October 10, I finally worked up the courage to discuss the issue with my roommates. I searched the house looking for one of them, preferably the woman. I don’t think I could hold my temper with the man. I found the two of them together in the main corridor leading away from the foyer. They were reviewing the paintings that hung along the walls, likely admiring the subjects within. The woman made a few charming comments here and there, like when she saw the family portrait of my children surrounding my wife and I, or the even older pieces of my own parents. I figured I’d leave the two to admire them, they were masterpieces after all. Each one were memories closest to my heart, lest I forget from the great many years since. Finally, they got to the most magnificent of them all: Gwen’s portrait. Her sharp eyes piercing the viewer’s very soul, surely powerful enough to lift you from hell and drag you back to Earth. Her small smile, emanating all good left in the world, would warm the heart of man, no matter how somber or bitter. A true work of art, if only from her presence than the stroke of the brush. 

The man reached out to the painting, hand gripping the frame. I went to warn him of the risk of impairing it. My love would never forgive me if it were damaged. However, I never got the chance to. His grip extended to both hands on the frame, and before I could inquire as to his intentions, he had lifted the frame from the wall. I thought I was surely hallucinating. An outline of a rectangle was imprinted on the wall from accumulated dust. There was no chance he had actually done that. No no, it was all just a simple mistake. I would merely tell him to put it back on the wall. No harm done, and everything would go back to how it was before these two arrived in my home. The man tossed the painting to the side, despite the other’s protests.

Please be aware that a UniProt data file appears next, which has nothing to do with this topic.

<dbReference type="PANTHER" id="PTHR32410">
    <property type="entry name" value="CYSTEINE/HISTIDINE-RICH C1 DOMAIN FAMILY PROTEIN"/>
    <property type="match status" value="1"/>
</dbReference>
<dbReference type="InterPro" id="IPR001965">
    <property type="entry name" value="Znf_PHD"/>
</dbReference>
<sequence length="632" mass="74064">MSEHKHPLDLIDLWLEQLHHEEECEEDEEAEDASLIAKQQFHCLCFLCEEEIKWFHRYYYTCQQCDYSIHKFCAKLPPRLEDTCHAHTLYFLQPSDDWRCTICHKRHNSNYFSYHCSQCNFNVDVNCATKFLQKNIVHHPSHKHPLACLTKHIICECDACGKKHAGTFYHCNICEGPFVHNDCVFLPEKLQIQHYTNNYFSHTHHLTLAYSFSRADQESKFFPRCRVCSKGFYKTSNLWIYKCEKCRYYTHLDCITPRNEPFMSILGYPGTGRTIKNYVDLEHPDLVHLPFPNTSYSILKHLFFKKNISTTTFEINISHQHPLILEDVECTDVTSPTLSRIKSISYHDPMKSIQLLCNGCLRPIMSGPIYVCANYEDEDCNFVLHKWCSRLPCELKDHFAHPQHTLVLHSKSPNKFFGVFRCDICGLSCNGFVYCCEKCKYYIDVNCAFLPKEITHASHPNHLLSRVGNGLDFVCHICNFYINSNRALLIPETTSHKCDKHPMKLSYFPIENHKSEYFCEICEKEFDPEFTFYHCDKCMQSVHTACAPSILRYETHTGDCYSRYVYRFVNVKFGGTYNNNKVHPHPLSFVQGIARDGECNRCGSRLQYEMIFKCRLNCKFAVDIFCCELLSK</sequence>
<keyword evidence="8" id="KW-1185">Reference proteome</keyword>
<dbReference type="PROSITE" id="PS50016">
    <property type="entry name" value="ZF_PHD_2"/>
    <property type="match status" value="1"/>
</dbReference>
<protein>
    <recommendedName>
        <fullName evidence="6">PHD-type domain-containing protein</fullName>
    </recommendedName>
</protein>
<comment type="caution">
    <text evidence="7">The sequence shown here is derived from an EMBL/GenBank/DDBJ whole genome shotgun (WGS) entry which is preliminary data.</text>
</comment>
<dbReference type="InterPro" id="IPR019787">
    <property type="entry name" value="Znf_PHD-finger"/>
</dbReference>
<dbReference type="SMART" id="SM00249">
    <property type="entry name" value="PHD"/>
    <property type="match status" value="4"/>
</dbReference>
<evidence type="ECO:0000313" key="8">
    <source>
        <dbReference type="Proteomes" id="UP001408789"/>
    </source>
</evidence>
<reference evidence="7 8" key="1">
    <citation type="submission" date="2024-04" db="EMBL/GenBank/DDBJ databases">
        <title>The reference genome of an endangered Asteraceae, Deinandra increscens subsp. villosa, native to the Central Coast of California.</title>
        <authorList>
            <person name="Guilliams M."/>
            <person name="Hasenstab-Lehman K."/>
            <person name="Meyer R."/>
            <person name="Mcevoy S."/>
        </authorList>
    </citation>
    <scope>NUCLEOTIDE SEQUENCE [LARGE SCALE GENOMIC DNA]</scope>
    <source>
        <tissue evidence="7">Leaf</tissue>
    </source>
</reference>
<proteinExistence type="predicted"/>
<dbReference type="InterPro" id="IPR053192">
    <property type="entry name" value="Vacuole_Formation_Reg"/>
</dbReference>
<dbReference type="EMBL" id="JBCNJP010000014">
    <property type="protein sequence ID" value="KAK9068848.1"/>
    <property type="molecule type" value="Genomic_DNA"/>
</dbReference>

I have always thought my temper to be moderate. Sure, I may not like it when people mess with the house, but I had a fair reason for that. How terrible would it be if Gwen returned and she didn’t recognize the house? No, I couldn’t do that to her. She was frail enough last I saw her. So my actions that followed seeing him act with such carelessness I believe were warranted. The woman didn’t even know what happened until he was splayed out on the floor, long after the last gleam left his youthful eyes. His critical, harsh eyes popped out of their sockets, his dark hair taking on a crimson tint, and his face no longer handsome nor charming. She screamed, but otherwise seemed unable to move. She didn’t even notice me until I moved towards the painting to assess the damage done. All was quiet then, save for the thunder from outside. Ah, I hadn’t noticed I summoned a storm in my anger. She ran off eventually, and the police followed soon after. They searched the house for the perpetrator. No luck, of course. Sure, they found my body eventually, but it was no matter, I didn’t need it anymore anyway. My Gwen would still recognize me without it. The police left as quick as they came, and soon enough I was marking up my calendar once more, waiting for the next roommates I would receive while I waited for my lover’s return.